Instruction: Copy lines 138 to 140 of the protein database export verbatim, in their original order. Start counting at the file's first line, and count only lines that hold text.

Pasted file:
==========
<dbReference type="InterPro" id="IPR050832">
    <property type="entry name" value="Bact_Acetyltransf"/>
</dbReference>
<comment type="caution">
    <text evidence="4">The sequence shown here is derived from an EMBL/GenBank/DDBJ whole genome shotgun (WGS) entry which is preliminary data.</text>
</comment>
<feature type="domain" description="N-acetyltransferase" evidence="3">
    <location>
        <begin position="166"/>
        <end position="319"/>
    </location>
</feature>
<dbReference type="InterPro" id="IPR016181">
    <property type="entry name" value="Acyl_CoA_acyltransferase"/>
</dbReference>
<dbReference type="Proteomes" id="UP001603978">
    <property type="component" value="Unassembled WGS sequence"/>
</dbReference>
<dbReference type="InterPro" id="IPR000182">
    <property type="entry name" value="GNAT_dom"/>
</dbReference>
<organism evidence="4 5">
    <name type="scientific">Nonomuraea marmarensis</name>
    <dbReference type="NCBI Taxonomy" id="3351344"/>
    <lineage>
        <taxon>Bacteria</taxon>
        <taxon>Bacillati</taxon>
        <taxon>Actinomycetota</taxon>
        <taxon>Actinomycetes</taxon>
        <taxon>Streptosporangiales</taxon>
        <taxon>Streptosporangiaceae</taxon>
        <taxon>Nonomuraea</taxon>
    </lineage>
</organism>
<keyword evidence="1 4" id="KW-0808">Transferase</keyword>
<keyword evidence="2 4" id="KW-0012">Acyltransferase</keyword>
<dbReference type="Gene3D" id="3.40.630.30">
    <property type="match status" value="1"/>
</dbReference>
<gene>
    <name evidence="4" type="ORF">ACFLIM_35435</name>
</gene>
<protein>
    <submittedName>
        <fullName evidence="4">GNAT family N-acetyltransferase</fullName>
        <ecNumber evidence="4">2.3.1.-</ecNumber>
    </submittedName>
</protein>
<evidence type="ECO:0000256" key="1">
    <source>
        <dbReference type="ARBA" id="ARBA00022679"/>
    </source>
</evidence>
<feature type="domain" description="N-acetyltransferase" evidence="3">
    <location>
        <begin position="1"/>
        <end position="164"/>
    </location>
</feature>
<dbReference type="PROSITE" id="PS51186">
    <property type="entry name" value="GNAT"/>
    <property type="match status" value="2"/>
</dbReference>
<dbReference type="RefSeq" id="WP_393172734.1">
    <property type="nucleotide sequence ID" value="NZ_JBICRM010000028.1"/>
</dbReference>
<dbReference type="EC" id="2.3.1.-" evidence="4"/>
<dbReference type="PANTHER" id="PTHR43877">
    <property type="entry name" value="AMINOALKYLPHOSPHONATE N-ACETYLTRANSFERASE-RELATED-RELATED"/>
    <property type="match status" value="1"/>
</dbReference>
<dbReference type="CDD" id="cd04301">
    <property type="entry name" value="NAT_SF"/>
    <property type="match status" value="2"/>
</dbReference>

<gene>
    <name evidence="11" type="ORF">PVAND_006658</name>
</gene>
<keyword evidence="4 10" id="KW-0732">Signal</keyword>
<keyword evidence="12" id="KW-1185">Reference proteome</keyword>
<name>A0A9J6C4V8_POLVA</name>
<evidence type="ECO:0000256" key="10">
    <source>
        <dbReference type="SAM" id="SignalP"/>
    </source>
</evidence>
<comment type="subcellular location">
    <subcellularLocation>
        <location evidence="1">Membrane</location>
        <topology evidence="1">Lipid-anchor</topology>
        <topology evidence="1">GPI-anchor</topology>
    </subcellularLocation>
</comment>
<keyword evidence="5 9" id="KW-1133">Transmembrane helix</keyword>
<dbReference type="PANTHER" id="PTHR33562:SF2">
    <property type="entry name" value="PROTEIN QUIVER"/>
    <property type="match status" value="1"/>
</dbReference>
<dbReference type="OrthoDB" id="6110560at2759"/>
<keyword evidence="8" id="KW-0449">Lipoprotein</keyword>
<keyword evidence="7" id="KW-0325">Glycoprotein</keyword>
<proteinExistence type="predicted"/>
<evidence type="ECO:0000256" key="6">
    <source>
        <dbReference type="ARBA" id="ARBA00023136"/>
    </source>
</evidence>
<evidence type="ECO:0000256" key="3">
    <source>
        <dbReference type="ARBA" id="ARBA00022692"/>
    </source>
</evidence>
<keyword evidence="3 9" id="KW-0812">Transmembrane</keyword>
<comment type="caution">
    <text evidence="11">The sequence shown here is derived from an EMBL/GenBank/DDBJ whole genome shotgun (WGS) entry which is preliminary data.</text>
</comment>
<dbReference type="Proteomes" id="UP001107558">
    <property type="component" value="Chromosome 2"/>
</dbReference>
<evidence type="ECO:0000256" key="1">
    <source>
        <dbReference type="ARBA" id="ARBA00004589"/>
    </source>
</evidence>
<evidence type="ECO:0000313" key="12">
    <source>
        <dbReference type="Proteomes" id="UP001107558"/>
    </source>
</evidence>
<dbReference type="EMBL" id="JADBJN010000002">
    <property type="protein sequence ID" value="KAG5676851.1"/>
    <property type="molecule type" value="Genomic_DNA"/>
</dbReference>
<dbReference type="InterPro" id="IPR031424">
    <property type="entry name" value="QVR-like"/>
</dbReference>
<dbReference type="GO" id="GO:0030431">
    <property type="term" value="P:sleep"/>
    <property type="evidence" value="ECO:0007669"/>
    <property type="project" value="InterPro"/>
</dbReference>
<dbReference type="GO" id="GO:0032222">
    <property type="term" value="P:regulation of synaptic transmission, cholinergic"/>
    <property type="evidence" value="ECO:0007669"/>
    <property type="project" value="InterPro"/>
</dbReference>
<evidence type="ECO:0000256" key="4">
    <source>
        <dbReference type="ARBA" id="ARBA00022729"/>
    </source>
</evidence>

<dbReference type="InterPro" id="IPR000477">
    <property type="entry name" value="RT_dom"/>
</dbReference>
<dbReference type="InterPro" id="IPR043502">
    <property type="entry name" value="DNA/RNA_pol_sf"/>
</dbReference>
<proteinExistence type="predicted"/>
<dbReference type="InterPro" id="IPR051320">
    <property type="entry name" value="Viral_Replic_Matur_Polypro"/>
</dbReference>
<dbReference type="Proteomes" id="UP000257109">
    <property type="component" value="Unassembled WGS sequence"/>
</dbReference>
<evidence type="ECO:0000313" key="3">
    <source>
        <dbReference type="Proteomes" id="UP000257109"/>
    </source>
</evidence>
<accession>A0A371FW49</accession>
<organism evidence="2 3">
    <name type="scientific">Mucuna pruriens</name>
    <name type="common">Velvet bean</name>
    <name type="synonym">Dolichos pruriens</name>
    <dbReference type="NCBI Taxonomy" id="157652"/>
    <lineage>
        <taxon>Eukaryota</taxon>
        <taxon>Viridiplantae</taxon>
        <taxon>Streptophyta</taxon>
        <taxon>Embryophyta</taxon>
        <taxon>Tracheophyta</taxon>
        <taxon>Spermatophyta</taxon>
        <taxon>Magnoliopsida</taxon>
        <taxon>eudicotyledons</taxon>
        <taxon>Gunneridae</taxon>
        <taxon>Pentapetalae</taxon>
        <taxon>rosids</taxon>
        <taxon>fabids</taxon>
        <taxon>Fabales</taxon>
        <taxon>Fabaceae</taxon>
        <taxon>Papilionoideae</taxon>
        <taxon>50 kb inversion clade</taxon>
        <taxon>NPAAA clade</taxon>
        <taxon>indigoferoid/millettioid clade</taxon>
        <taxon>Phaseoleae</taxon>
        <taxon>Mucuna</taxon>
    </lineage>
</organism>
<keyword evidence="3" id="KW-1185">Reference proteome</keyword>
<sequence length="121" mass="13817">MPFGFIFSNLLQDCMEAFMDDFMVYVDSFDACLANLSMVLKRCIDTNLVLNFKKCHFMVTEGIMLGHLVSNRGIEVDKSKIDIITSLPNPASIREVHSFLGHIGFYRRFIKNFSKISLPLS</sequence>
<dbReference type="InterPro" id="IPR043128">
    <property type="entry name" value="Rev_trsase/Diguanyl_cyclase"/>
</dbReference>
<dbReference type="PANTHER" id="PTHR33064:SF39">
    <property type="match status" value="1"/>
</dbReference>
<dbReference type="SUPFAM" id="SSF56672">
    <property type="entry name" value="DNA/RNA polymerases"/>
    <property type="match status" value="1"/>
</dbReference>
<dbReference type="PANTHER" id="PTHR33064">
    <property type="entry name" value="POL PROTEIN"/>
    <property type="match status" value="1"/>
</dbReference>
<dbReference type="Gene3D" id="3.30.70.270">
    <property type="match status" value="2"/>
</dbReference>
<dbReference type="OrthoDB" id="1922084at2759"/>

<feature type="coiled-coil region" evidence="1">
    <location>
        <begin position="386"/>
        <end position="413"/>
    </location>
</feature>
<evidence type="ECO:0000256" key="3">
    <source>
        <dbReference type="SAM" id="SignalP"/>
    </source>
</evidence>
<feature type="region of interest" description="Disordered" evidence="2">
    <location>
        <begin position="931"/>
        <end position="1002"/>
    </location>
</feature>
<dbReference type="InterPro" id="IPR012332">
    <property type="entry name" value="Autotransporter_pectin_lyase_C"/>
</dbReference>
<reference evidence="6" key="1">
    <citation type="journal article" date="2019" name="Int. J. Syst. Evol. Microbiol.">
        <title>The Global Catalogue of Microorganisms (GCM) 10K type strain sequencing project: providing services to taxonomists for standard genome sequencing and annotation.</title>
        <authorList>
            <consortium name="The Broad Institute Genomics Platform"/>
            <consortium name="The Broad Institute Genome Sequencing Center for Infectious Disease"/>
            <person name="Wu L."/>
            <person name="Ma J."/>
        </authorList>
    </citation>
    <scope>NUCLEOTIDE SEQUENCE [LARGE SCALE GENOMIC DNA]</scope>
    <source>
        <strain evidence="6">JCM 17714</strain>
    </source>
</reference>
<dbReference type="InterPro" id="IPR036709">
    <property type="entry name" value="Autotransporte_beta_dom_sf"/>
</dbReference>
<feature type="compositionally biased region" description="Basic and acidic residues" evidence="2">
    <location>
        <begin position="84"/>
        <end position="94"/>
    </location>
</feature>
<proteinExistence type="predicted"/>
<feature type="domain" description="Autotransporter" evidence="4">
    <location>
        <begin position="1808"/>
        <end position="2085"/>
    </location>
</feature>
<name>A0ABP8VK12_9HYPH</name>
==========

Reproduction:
    <property type="term" value="P:sleep"/>
    <property type="evidence" value="ECO:0007669"/>
    <property type="project" value="InterPro"/>